Oh blogesphere, how I've missed you! I've fallen woefully behind, not just in my writing, but also in reading so many of your blogs that I love so much. I've been trying to leave comments, just to let you know I really am still here, but even that has been spotty.
There are times when I really, really don't like my job.
The pre-dawn mornings, the frequent all-nighters, the constant crises, the eating every meal by myself, the potential for true disaster around every corner, the fatigue, the stress.
All of this is part of my job. I know that. I knew it before I ever decidedto go down this path. And there are days when none of it phases me. And then there are days when it overwhelms and crushes me.
Originially, when I was thinking about this post and trying to decide exactly what to say about my feelings, it was going to be a post about choice and having a say in the direction your life took.
But that is not what this post is going to be about.
There are mornings, when I wake up warm and comfortable. The sky is just turning from black to gray outside my east facing bedroom window. Hubster is sleeping next to me. The house is still. All I want to do is stay in bed next to Hubster, get a few more hours of sleep, wait for the boys to wake up and have breakfast with my family. I think to myself that maybe I'll just quit residency.
And then I think about how much I like our house. And if I quit my job, we'd have to live in an apartment again, and Hubster would have to go back to work, and then he might not be able to go to dental school like he so desperately wants to. I think all these things. Fine! I'll go to work, I yell at myself in my mind.
On one of my call nights, I was feeling particularly sorry for myself. I was missing my family a little more than normal that night. It had been a busy night. Finally, at 1 am, I managed to find time to run down to the cafeteria to grab my first food of the day. The hospital was quiet, most of the lights off, all the doors to the clinics shut. All that made me feel even more sorry for myself.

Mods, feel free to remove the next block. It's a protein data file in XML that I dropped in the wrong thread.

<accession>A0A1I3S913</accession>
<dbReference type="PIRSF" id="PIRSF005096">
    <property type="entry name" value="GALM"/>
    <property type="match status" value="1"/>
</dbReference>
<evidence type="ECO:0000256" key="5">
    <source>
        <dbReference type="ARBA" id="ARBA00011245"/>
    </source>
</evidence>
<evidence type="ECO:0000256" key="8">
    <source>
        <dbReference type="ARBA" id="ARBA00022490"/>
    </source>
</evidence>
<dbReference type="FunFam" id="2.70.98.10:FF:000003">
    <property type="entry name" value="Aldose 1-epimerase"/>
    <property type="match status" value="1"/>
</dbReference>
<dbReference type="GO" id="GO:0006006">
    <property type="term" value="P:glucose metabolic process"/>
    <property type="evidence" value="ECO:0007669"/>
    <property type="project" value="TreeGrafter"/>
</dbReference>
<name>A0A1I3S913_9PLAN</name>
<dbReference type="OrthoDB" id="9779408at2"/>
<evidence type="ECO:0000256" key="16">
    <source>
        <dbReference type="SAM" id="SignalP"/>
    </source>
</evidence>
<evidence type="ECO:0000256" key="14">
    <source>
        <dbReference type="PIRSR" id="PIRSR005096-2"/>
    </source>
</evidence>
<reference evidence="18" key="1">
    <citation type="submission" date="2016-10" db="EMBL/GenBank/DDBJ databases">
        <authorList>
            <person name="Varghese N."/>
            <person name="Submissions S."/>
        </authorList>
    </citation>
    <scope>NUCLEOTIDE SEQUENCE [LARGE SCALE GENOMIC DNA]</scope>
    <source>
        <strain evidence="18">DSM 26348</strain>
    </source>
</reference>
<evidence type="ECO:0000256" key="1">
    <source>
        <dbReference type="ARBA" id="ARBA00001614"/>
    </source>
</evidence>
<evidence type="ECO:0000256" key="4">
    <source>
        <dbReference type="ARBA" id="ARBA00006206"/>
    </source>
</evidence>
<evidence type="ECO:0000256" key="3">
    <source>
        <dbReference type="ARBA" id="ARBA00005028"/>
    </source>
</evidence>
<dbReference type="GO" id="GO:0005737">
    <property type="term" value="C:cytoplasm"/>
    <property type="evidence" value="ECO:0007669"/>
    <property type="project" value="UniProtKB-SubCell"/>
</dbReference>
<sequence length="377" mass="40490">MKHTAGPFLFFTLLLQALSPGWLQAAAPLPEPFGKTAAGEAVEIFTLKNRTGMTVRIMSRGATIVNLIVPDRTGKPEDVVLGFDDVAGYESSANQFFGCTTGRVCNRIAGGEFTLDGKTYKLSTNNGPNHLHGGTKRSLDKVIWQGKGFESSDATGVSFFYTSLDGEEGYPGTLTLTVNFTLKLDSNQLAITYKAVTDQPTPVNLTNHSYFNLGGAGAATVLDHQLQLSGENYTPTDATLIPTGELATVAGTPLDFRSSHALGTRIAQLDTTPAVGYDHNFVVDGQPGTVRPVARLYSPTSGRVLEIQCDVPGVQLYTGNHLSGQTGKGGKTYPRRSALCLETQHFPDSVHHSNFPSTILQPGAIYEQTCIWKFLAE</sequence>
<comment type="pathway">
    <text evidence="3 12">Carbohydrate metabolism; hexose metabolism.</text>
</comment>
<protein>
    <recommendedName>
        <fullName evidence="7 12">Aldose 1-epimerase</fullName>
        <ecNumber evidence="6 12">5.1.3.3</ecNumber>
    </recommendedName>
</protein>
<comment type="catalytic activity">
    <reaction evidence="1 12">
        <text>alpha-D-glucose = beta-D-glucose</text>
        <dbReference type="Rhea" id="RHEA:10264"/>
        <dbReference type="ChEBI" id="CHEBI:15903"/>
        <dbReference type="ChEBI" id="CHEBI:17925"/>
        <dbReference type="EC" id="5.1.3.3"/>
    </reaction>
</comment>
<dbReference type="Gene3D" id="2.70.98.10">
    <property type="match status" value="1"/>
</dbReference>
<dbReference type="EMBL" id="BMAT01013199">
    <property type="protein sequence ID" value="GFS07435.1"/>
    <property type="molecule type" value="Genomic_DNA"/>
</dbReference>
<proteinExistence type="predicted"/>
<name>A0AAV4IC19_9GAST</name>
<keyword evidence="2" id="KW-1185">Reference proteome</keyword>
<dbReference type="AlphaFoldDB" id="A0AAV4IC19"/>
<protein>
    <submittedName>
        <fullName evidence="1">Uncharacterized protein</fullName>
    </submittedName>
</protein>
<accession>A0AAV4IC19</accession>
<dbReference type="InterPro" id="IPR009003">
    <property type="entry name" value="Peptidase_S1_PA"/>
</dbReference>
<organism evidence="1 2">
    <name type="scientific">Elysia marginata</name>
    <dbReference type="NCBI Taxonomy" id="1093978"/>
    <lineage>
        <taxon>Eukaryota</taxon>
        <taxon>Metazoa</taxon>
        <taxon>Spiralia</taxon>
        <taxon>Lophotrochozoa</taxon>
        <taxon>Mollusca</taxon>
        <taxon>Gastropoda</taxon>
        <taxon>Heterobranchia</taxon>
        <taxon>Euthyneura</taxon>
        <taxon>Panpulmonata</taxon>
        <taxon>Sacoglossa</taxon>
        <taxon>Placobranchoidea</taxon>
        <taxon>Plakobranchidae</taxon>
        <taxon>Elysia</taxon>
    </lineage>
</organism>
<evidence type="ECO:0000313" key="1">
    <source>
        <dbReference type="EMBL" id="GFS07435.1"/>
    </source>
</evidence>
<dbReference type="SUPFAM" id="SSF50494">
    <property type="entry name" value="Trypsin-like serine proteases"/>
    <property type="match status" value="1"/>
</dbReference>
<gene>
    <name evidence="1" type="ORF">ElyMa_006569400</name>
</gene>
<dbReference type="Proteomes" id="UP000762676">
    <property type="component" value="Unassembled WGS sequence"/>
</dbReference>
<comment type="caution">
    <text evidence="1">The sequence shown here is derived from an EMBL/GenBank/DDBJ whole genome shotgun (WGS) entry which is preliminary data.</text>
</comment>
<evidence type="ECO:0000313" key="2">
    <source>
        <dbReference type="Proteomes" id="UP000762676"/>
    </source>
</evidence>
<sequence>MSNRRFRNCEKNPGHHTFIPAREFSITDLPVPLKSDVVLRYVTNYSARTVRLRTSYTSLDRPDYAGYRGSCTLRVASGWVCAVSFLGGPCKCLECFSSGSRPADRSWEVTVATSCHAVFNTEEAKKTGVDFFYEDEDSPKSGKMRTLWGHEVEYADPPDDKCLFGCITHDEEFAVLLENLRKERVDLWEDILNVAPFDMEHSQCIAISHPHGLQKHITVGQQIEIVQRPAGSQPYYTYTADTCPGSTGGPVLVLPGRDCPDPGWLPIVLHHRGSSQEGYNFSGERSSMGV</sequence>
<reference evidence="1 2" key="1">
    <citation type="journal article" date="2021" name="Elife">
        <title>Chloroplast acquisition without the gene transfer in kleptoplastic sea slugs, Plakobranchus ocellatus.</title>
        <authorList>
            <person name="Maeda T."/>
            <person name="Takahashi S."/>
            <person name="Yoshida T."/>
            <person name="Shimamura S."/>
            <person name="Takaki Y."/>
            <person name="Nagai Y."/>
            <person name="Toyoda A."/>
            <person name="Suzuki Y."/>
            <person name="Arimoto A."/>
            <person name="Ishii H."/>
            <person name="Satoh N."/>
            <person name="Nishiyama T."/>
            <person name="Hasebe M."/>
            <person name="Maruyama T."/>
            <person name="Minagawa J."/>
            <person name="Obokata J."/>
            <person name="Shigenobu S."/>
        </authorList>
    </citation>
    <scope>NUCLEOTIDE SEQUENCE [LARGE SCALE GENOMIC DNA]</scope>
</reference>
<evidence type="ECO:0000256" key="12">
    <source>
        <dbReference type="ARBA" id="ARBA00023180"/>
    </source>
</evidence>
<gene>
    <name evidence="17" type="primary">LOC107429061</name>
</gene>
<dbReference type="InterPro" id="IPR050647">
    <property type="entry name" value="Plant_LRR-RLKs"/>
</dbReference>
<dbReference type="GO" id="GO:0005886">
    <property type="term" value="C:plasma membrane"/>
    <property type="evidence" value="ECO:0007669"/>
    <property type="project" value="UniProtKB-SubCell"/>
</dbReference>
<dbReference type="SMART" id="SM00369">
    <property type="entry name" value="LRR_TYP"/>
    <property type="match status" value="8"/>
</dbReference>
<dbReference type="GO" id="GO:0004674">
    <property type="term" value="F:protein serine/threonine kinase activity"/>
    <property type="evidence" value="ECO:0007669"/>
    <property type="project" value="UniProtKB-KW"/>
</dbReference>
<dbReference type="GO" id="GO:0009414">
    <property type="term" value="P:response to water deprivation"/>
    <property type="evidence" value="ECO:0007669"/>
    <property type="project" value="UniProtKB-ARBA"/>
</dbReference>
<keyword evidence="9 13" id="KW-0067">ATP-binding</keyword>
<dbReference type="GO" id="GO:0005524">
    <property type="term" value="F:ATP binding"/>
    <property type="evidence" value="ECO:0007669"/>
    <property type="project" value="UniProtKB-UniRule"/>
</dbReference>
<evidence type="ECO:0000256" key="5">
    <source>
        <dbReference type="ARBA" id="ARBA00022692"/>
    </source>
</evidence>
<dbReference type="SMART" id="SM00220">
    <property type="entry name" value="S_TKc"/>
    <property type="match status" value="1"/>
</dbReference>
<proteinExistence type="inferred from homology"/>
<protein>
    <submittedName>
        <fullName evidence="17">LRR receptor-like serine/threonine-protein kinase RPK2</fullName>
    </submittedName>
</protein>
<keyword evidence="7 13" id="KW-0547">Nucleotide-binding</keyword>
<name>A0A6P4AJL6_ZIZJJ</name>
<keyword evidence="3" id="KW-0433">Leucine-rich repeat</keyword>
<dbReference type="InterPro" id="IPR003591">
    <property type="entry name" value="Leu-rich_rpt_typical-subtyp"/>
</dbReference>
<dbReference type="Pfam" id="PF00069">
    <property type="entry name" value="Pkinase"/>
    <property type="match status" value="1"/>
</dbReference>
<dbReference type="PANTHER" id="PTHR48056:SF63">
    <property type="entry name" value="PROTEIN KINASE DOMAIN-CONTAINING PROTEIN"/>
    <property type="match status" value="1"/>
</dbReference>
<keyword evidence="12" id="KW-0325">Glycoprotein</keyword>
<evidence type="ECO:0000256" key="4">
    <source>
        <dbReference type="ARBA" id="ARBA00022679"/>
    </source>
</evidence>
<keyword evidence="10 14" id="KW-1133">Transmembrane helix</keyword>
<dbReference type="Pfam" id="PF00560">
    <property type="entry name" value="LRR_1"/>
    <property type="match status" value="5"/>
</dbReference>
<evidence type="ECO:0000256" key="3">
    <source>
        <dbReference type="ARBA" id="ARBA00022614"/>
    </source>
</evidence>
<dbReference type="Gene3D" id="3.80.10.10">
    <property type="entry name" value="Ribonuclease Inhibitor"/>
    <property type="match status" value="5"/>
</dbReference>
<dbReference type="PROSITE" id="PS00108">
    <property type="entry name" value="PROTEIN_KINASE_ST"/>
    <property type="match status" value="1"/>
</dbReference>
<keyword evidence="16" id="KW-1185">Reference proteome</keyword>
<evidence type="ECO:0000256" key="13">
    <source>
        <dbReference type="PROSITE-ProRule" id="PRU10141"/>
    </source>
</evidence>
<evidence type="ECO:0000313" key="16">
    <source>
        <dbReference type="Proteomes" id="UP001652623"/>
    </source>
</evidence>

Then, around the corner, I saw a man cleaning the carpet in the deserted hallway. He does it every night.
It wasn't just me working in the middle of the night. It wasn't just me away from my family. Here was a janitor, working in the dead of night, alone.
The cafeteria was staffed at 1 am by people who are also away from home. Some of these people may be working their second or third job and be away from their loved ones more than I am.
Sometimes, you just have to suck it up and plow on. The majority of us who work don't do it purely because we love our job that much. Or because we get so much personal satisfaction for what we do that we can't live without our job.
Okay, maybe some people do. I'm just saying I don't.
We go to work because we have a house and a car. We work because we need food and clothes. We go to work because people depend on us.
My views on work have completely changed since I know that I have three people back home that depend on me. I can't quit, even if it isn't exactly what I want to do (which would be sitting at home, playing with my children, and having time to read a good book.)
To be honest, my job is a pretty great job. Yes, it is exhausting. It is more demanding than many other jobs out there. Seriously, they had to implement laws to make sure residents didn't work more than 80 hours a week or 30 hours on one shift. People can be seriously injured if I have an "off" day.
But it is also a job that can be amazingly satisfying.
As long as I just have to suck it up and plow ahead, which I plan on doing, I'm glad I get to do what I do. People have it worse.